The Harvest of the Sea: A Contribution to the Natural and Economic History of the British Food Fishes

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John Murray, 1865 - 519 pages

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Page 147 - The bright-ey'd perch with fins of Tyrian dye. The silver eel, in shining volumes roll'd, The yellow carp, in scales bedropp'd with gold, Swift trouts, diversified with crimson stains, And pikes, the tyrants of the wat'ry plains. Now Cancer glows with Phoebus...
Page 479 - It has been said that he who makes two blades of grass grow where only one grew before is a benefactor to his species.
Page 375 - The herring loves the merry moonlight, The mackerel loves the wind, But the oyster loves the dredging sang, For they come of a gentle kind.
Page 20 - History of Latin Christianity ; including that of the Popes to the Pontificate of Nicholas V.
Page 26 - History of Rome. From the Earliest Times to the Establishment of the Empire. With the History of Literature and Art.
Page 146 - O glide, fair stream! for ever so, Thy quiet soul on all bestowing, Till all our minds for ever flow As thy deep waters now are flowing. Vain thought! - Yet be as now thou art, That in thy waters may be seen The image of a poet's heart, How bright, how solemn, how serene!
Page 226 - ... ocean. It is divided into distinct columns of five or six miles in length and three or four in breadth...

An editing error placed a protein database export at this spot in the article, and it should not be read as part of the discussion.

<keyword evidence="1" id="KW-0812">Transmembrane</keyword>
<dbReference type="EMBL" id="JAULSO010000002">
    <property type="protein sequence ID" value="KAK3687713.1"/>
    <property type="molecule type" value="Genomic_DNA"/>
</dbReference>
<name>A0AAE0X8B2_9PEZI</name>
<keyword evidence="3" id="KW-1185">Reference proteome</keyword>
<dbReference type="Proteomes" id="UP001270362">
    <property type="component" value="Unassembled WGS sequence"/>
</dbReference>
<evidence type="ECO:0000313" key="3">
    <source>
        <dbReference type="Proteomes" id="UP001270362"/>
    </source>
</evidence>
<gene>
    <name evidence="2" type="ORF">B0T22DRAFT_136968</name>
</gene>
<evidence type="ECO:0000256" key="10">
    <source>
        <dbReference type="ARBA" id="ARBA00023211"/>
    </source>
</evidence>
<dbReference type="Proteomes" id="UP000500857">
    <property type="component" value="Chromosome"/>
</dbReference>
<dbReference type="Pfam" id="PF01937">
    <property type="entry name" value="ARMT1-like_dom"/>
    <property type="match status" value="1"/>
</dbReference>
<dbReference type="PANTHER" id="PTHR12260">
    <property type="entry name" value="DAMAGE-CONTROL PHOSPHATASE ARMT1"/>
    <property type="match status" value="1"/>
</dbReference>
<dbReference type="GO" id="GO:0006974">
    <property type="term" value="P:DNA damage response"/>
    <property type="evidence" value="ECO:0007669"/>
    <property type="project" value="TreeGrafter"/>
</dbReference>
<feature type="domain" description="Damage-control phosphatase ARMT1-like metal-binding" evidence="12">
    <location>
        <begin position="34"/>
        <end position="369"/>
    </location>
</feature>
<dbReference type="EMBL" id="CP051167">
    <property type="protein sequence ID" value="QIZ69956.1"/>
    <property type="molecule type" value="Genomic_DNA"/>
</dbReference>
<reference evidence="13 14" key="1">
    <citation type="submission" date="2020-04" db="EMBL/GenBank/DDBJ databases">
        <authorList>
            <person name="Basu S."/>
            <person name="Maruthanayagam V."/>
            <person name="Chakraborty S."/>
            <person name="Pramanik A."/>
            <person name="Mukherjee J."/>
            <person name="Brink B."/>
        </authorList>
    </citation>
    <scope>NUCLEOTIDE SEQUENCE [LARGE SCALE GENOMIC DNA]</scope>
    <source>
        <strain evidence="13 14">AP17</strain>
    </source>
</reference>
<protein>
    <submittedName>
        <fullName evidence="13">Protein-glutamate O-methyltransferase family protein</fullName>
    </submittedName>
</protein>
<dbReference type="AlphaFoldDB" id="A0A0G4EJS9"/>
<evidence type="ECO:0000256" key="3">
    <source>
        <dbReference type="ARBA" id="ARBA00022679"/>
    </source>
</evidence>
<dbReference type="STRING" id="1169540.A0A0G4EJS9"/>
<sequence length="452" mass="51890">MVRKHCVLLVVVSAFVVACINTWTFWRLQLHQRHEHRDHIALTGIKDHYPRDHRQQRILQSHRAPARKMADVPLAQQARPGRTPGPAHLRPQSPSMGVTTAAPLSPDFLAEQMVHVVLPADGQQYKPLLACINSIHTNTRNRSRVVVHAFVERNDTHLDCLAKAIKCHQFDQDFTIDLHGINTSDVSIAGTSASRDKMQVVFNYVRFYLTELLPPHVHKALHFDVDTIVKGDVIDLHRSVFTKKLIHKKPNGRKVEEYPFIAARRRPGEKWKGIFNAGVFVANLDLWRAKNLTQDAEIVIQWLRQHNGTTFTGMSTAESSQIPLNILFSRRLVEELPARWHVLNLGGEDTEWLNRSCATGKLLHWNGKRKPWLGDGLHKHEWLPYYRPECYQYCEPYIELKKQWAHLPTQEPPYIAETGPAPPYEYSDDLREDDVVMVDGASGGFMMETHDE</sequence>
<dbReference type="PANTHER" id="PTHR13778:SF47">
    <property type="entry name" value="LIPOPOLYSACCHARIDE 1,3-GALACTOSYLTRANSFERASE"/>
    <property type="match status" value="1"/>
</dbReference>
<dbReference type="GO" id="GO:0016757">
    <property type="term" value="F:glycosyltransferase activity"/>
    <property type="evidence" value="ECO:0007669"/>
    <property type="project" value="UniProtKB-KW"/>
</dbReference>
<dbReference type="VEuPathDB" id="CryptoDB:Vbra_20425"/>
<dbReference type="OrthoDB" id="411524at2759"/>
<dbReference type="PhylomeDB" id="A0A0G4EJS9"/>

Page 377 - ... air, and almost as abundant — are daily offered to the palates of the Manhattanese, and appreciated with all the gratitude which such a bounty of nature ought to inspire.
Page 181 - Ettrick shepherd ; and he now lives to see in his own ponds the most perfect realisation of the shepherd's predictions. A very eminent living naturalist, who has now seen all the stages of the question, said at one time that the parr had no connexion whatever with the migratory salmon ; and also that ' males are found so far advanced as to have the milt flow on being handled ; but at the same time, and indeed all the females which I have examined, had the roe in a backward state, and they have not...
Page 72 - ... his treatise on fishes. The Journal of Hanover also had papers on this art, and an account of Jacobi's proceedings was likewise enrolled in the memoirs of the Royal Academy of Berlin. The discovery of Jacobi was the simple result of a keen observation of the natural action of the breeding-salmon. Observing that the process of impregnation was entirely an external act, he saw at once that this could be easily imitated by careful manipulation ; so that by conducting artificial hatching on a large...

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